Megan McArdle Has a Question
Megan McArdle Has a Question
Megan McArdle has a question:
What happens to the cottage industry among Democratic-leaning armchair economists grinding out analyses proving that Democratic presidents are, like, totally awesome for the economy? Presuming that we’re stuck–as seem very likely–in at least a couple of years of really grinding low-to-no growth, Obama is going to destroy their figures. Are we in for a resurgence of belief in exogenous growth factors?
Given my co-author and I will have a book out next year that McArdle and her readers would consider “analyses proving that Democratic presidents are, like, totally awesome for the economy” I figure I’m qualified to respond. (BTW – regular readers of this blog know how hard I have tried to get across the not so subtle and one would think completely obvious point that if one band of sorry oafchucks is less bad for the economy than the other band of sorry oafchucks, that doesn’t in any way imply that the less sorry oafchucks “are, like, totally awesome.”)
So here’s my response: it depends on the motivations of those Democratic-leaning armchair economists, doesn’t it? The right is not the only side with its Mankiws and its Sowells. There are plenty of those on the left too, and they’re no different than their right wing counterparts. They believe that a (D) following some politician’s name is short-hand for “that human being is somehow laudable.”
But there are others who believe that a (D) is short-hand for something else, namely that the politician generally hews a bit more closely to a particular set of policies that have worked a little better than the policies adhered to by people who have an (R) after their name. Its not a guarantee of performance.
I have noticed that many people who take the second approach have been criticizing Obama’s approach even before he took office. I for one have posted (over and over and over) on the folly of bailing out the financial institutions that have caused this mess (since when is taking from the poor and middle class and sending to the fabulously wealthy compatible with the policies that generally define Democrats?), and I’ve had a few posts noting that Christina Romer was a very poor choice for CEA chair (Mankiw’s endorsement alone should have been a tip-off even to someone who never read her “narrative economic history” paper).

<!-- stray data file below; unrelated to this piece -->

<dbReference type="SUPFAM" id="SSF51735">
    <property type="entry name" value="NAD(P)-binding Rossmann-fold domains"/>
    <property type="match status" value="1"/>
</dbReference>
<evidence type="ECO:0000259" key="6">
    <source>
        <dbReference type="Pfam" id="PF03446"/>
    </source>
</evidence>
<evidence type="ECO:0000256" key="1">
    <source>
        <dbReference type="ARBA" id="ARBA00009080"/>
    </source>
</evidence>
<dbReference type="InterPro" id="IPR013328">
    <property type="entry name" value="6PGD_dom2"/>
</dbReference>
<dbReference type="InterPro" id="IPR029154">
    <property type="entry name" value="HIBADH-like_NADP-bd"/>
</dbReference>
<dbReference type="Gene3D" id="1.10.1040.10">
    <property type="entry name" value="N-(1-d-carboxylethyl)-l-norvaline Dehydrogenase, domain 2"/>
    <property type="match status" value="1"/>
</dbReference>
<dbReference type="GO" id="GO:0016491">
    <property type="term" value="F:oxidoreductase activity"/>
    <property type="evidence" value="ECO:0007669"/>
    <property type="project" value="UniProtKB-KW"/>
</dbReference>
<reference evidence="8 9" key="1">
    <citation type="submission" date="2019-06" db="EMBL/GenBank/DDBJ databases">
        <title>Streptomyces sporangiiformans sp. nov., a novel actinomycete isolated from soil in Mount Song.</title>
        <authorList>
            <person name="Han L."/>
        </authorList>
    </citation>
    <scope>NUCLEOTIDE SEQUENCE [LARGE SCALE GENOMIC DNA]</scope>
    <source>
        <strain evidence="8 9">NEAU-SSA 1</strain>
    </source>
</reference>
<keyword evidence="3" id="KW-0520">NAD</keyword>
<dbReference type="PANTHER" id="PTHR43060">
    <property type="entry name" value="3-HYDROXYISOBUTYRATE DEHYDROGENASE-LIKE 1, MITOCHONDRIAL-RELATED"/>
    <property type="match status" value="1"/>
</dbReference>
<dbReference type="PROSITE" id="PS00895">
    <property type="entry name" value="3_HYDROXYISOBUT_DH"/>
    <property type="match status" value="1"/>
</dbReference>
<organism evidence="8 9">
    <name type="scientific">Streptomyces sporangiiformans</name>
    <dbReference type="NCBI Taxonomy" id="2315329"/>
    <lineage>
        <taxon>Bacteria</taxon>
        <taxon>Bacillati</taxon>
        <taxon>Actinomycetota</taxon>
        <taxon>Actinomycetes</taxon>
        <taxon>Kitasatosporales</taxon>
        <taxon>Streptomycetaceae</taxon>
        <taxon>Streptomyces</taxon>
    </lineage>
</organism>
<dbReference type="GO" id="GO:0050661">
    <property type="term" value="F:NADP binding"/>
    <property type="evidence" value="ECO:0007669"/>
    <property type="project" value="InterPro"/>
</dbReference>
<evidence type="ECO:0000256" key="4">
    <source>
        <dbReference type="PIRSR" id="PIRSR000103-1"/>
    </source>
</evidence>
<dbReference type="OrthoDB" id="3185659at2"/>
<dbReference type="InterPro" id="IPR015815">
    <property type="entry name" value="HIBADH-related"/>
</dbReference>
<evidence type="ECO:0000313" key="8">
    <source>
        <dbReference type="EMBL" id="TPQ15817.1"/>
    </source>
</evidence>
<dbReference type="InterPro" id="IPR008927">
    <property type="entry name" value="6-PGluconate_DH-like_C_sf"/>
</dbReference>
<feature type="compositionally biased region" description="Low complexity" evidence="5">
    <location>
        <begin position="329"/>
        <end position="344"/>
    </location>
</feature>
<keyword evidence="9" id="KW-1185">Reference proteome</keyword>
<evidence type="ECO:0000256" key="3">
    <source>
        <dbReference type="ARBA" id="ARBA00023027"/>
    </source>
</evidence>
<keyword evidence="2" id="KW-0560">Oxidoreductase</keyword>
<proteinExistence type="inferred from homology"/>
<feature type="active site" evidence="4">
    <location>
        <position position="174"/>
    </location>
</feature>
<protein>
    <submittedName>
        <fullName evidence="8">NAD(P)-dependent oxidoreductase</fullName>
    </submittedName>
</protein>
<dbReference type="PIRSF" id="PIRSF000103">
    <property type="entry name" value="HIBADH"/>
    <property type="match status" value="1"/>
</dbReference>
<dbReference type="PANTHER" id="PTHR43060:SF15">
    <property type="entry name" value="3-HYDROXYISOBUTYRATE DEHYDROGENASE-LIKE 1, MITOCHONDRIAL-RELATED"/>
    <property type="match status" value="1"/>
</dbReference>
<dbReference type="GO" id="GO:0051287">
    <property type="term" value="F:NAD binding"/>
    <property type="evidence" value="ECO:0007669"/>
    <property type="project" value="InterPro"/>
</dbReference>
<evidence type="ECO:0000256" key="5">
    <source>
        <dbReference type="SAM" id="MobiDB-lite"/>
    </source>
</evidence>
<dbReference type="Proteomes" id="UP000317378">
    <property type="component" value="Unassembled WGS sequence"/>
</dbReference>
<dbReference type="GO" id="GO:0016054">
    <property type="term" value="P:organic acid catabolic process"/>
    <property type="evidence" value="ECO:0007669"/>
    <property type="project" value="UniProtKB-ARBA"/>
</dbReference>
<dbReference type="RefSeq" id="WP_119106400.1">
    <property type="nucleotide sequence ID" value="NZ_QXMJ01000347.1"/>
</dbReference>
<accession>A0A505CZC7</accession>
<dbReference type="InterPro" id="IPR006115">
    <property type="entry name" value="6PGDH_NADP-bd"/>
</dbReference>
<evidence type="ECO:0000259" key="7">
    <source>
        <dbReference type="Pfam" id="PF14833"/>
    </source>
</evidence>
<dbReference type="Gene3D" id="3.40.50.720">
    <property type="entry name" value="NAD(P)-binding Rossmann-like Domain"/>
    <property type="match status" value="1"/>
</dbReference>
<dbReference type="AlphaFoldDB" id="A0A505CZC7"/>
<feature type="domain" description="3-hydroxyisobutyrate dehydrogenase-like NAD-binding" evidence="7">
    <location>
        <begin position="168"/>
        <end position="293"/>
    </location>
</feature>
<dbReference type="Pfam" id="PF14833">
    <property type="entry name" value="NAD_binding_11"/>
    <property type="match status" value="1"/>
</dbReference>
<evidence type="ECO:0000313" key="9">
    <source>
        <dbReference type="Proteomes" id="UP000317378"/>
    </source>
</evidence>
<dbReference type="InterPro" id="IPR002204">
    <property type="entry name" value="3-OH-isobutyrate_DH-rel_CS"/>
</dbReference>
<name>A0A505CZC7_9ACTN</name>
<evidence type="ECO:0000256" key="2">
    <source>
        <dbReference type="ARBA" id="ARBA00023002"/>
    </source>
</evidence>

Sure, exogenous factors do matter. Truman was a Democrat, but the economy was awful for the first few years of his administration; transitioning from WW2 to a peacetime economy ain’t easy. And it sucked in 1933 too, which was FDR’s first year. This despite the fact that annualized, real GDP per capita grew much faster under FDR than any other President over the time period for which the BEA computed GDP, even leaving out the War years. Which also indicates something else – the economy might still turn out alright despite the many Obama mis-steps. Time will tell.
But there are a few other things – for one, you don’t have only one (R) or (D) administration to look at. You have probability and statistics. (And to forestall the point that inevitably gets brought up again and again and again and again, that’s what degrees of freedom are for.)
And while no theory is perfect, the better ones require fewer exceptions. If Obama starts acting like a Democrat and the economy still sucks by the end of his term, that means Democrats have to explain away Obama and Truman. Republicans still have to explain why Republicans generally do so much worse when it comes to real GDP per capita growth rates. The BEA has only been calculating real GDP per capita since 1929, and yet the best performing Republican, Reagan, is beat out by four Democrats, and all but one of the entire bottom half of the sample is taken up by Republicans. Tip to Megan McArdle: nobody can tell you for sure who’s going to win next year’s World Cup in South Africa, but betting on Grenada to pull it off is a bad idea.
And then there’s the question that McArdle herself keeps bringing up – the mechanism. The mechanism doesn’t apply if you don’t have the right inputs. As I noted above, Obama has not yet behaved like a Democrat; his policies on the bail-out have been essentially the same as those of his predecessor who most certainly was no Democrat.
So in the end, here’s what I say to Megan McArdle: ask your question again when Obama starts doing things a Democrat would do. Pushing through the “public option” on a healthcare would be a start.